climate change is real and it's happening
September 15, 2020

Even moderate warming from human-caused climate change could make much of the southern U.S. barely habitable and completely change where Americans farm and live.

A report published in May in the National Academy of Sciences' journal examines what's known as the "human climate niche:" Parts of the globe where humans have congregated for the past 6,000 years because of their hospitable temperatures and precipitation rates. But climate change is transforming that inhabitable zone at a rate never seen before, the report found, prompting ProPublica and The New York Times Magazine to transform that data into a series of staggering maps published Tuesday.

As it stands today, and as it has stood for millennia, North America's "human climate niche" consisted of a large bloc in southeastern U.S., from the east coast through northern Texas and Nebraska; as well as most of the west coast. "But as the climate warms, the niche could shift drastically northward," ProPublica and the Times' analysis of the report found. A moderate carbon emissions scenario — what's expected if the world lets emissions peak at mid-century and then ratchets them down with green technologies — would move that zone into the American midwest. And if we allow extreme emissions and warming to continue, the niche zone will move into the northern U.S. and even Canada.

All of this could lead to a huge increase in extreme wildfires, sea level rise, and high heat and humidity; some parts of Arizona may even reach temperatures over 95 degrees for half the year. Find all of ProPublica and The New York Times Magazine's analysis here, and find the whole report here. Kathryn Krawczyk

September 14, 2020

Climate change is warming more than just the U.S.'s west coast.

Up north in Greenland, a 42-square-mile glacier broke off the Arctic's largest remaining ice shelf as ocean temperatures continue to warm. The Spalte Glacier has been disintegrating for several years, and after another year of record highs, finished its break this summer, BBC reports.

The Spalte Glacier was a piece of Nioghalvfjerdsfjorden, a massive ice shelf at the end of Northeast Greenland Ice Stream. It only recently became the largest remaining ice shelf as others also began to melt in warming waters. But it's starting to lose its area as well, as the part Greenland surrounding the ice stream has warmed by about 5.4 degrees Fahrenheit since 1980. Satellite imagery had shown the Spalte Glacier offshoot cracking since 2013, Business Insider notes. The broken Spalte Glacier and remaining ice shelf will only continue to melt as runoff water from melting pools on top of the ice.

Temperatures are spiking all over the world, leading glaciers to melt and contribute to sea level rise; to hotter and drier summers that exacerbate wildfires; and to warming oceans that worsen tropical storms. Kathryn Krawczyk

September 10, 2020

California hit a disastrous milestone Thursday as wildfires continue to torch the west coast.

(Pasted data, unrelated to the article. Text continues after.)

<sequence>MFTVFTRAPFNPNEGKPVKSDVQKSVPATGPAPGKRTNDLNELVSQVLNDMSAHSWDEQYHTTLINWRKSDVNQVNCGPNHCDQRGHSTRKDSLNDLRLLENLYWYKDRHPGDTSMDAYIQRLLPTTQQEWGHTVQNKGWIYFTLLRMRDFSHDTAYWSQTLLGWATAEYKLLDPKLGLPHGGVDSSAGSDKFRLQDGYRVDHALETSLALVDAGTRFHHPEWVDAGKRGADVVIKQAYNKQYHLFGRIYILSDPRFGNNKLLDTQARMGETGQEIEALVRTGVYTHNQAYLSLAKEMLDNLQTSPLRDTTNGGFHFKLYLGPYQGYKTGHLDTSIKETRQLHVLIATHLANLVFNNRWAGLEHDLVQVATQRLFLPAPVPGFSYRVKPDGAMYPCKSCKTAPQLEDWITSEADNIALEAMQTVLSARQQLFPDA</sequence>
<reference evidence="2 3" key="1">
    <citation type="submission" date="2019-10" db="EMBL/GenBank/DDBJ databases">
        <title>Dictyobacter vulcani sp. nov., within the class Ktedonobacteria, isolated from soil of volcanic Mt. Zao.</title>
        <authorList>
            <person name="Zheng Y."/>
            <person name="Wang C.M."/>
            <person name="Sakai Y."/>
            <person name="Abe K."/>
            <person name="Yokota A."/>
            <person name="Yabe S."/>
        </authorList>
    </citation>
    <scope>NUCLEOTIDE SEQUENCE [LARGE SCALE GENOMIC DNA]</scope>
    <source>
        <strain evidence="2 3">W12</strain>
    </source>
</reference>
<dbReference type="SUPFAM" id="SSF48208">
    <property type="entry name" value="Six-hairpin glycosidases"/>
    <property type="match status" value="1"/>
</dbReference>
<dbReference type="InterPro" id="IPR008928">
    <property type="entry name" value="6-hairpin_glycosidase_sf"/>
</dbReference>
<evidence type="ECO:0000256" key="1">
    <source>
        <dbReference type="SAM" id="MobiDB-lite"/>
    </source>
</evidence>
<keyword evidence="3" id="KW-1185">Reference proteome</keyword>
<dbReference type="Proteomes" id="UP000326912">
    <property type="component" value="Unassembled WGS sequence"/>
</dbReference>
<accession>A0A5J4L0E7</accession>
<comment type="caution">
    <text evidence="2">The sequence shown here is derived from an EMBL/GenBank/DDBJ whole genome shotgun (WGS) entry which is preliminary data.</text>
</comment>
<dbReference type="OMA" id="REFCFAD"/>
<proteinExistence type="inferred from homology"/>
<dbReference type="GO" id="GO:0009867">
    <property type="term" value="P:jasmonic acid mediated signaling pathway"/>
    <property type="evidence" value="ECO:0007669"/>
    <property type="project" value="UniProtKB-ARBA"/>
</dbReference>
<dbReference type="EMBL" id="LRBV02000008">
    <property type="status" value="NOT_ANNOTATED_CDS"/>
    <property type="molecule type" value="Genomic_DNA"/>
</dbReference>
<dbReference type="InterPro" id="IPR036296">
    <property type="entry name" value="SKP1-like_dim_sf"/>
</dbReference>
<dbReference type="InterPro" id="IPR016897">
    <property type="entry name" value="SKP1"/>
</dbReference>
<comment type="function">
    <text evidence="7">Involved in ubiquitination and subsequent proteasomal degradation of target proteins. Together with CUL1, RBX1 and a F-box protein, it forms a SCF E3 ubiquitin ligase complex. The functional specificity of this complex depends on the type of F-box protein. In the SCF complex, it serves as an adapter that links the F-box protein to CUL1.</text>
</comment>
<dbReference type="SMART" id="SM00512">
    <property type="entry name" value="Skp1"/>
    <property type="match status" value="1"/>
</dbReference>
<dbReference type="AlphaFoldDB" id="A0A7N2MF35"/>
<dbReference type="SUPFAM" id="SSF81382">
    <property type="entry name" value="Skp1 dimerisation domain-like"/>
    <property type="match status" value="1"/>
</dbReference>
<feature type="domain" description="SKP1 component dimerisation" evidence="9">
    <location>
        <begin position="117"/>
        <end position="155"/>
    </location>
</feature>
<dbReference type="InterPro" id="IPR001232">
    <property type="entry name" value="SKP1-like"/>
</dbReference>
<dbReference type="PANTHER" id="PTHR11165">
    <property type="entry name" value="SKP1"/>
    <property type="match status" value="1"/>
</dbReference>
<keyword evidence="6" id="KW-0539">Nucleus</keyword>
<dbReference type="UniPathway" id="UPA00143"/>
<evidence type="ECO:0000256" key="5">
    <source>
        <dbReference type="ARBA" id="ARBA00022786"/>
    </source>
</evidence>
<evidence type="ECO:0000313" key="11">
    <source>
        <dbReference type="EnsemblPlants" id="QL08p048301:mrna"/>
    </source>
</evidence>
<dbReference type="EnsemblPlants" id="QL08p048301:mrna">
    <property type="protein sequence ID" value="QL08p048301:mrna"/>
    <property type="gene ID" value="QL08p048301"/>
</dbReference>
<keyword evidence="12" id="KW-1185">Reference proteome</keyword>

The August Complex fire burning in northern California became the largest fire in state history Thursday as it encompassed 471,185 acres in the Mendocino National Forest. It beat the record 459,000 acres burned during the Mendocino Complex fire in the same forest two years ago, and continues to rage largely uncontained as the state's third and fourth largest fires burn too.

As of Thursday, the August Complex — a combination of 37 fires that all merged together — is 24 percent contained, says the National Wildfire Coordinating Group. Meanwhile the SCU Lightning Complex outside San Jose has burned 396,624 acres and is 97 percent contained, making it the third largest fire in state history. The LNU Lightning Complex north of San Francisco has burned 363,220 acres and is 94 percent contained, putting it at the No. 4 spot in state history.

Fires raging across California have killed at least 12 people and destroyed 3,900 structures, officials told the Los Angeles Times. Still, scientists warn the most dangerous effects of the wildfires are likely the smog they're casting throughout some of America's most populous metropolitan areas.

Oregon is meanwhile undergoing its most intense fires in history as well. Gov. Kate Brown (D) said Thursday that 900,000 acres have burned throughout the state in the past week — nearly twice as much than what typically burns in a year. The five largest fires, each larger than 100,000 acres, are barely contained at all. Kathryn Krawczyk

December 6, 2018

The Environmental Protection Agency is planning on eliminating a 2015 requirement that new coal-fired power plants be built with technology to capture carbon dioxide emissions.

Andrew Wheeler, the acting EPA administrator and a former coal industry lobbyist, said the agency is "rescinding unfair burdens on America's energy providers and leveling the playing field so that new energy technologies can be part of America's future." He added that capturing carbon is too expensive, and businesses will be able to come up with other innovative solutions if they have the money.